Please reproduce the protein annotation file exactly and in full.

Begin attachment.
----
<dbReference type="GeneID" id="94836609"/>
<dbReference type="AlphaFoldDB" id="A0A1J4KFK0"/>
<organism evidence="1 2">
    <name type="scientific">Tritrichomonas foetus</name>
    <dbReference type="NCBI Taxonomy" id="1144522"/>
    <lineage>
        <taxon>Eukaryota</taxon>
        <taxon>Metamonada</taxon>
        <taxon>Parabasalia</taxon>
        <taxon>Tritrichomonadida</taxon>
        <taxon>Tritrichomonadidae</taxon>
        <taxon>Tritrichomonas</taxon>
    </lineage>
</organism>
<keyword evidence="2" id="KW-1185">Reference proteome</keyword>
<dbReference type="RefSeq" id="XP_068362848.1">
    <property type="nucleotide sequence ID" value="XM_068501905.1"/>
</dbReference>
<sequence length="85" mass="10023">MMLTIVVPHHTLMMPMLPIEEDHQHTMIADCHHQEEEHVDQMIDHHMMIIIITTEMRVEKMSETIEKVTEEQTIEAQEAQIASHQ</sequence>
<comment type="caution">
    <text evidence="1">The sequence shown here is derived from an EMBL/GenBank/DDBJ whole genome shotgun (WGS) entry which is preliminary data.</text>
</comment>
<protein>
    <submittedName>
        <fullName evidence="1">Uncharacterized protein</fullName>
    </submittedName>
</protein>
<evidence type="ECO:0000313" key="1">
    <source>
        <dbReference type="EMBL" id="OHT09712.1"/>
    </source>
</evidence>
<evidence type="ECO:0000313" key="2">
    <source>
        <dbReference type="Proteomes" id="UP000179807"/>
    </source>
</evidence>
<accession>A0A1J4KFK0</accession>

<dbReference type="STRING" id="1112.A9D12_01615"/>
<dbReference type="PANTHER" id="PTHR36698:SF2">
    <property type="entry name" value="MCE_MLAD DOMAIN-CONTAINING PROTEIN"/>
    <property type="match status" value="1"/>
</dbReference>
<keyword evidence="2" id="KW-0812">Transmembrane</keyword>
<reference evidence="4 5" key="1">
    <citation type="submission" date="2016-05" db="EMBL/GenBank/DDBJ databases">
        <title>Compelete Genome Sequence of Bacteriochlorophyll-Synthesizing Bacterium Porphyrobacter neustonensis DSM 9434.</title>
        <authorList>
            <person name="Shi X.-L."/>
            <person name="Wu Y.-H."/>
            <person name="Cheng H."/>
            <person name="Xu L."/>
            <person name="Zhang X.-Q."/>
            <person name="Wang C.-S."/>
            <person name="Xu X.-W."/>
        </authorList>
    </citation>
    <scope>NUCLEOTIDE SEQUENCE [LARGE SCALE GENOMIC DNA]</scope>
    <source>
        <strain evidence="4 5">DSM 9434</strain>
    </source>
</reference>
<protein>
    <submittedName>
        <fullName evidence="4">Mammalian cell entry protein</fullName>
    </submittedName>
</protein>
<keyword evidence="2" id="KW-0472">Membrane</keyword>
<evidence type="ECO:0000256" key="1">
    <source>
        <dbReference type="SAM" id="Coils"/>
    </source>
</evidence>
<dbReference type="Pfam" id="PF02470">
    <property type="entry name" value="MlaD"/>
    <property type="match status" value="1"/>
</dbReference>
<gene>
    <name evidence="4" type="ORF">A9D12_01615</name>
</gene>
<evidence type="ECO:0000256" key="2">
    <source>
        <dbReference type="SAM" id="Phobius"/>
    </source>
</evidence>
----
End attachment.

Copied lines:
<dbReference type="GeneID" id="94836609"/>
<dbReference type="AlphaFoldDB" id="A0A1J4KFK0"/>
<organism evidence="1 2">
    <name type="scientific">Tritrichomonas foetus</name>
    <dbReference type="NCBI Taxonomy" id="1144522"/>
    <lineage>
        <taxon>Eukaryota</taxon>
        <taxon>Metamonada</taxon>
        <taxon>Parabasalia</taxon>
        <taxon>Tritrichomonadida</taxon>
        <taxon>Tritrichomonadidae</taxon>
        <taxon>Tritrichomonas</taxon>
    </lineage>
</organism>
<keyword evidence="2" id="KW-1185">Reference proteome</keyword>
<dbReference type="RefSeq" id="XP_068362848.1">
    <property type="nucleotide sequence ID" value="XM_068501905.1"/>
</dbReference>
<sequence length="85" mass="10023">MMLTIVVPHHTLMMPMLPIEEDHQHTMIADCHHQEEEHVDQMIDHHMMIIIITTEMRVEKMSETIEKVTEEQTIEAQEAQIASHQ</sequence>
<comment type="caution">
    <text evidence="1">The sequence shown here is derived from an EMBL/GenBank/DDBJ whole genome shotgun (WGS) entry which is preliminary data.</text>
</comment>
<protein>
    <submittedName>
        <fullName evidence="1">Uncharacterized protein</fullName>
    </submittedName>
</protein>
<evidence type="ECO:0000313" key="1">
    <source>
        <dbReference type="EMBL" id="OHT09712.1"/>
    </source>
</evidence>
<evidence type="ECO:0000313" key="2">
    <source>
        <dbReference type="Proteomes" id="UP000179807"/>
    </source>
</evidence>
<accession>A0A1J4KFK0</accession>

<dbReference type="STRING" id="1112.A9D12_01615"/>
<dbReference type="PANTHER" id="PTHR36698:SF2">
    <property type="entry name" value="MCE_MLAD DOMAIN-CONTAINING PROTEIN"/>
    <property type="match status" value="1"/>
</dbReference>
<keyword evidence="2" id="KW-0812">Transmembrane</keyword>
<reference evidence="4 5" key="1">
    <citation type="submission" date="2016-05" db="EMBL/GenBank/DDBJ databases">
        <title>Compelete Genome Sequence of Bacteriochlorophyll-Synthesizing Bacterium Porphyrobacter neustonensis DSM 9434.</title>
        <authorList>
            <person name="Shi X.-L."/>
            <person name="Wu Y.-H."/>
            <person name="Cheng H."/>
            <person name="Xu L."/>
            <person name="Zhang X.-Q."/>
            <person name="Wang C.-S."/>
            <person name="Xu X.-W."/>
        </authorList>
    </citation>
    <scope>NUCLEOTIDE SEQUENCE [LARGE SCALE GENOMIC DNA]</scope>
    <source>
        <strain evidence="4 5">DSM 9434</strain>
    </source>
</reference>
<protein>
    <submittedName>
        <fullName evidence="4">Mammalian cell entry protein</fullName>
    </submittedName>
</protein>
<keyword evidence="2" id="KW-0472">Membrane</keyword>
<evidence type="ECO:0000256" key="1">
    <source>
        <dbReference type="SAM" id="Coils"/>
    </source>
</evidence>
<dbReference type="Pfam" id="PF02470">
    <property type="entry name" value="MlaD"/>
    <property type="match status" value="1"/>
</dbReference>
<gene>
    <name evidence="4" type="ORF">A9D12_01615</name>
</gene>
<evidence type="ECO:0000256" key="2">
    <source>
        <dbReference type="SAM" id="Phobius"/>
    </source>
</evidence>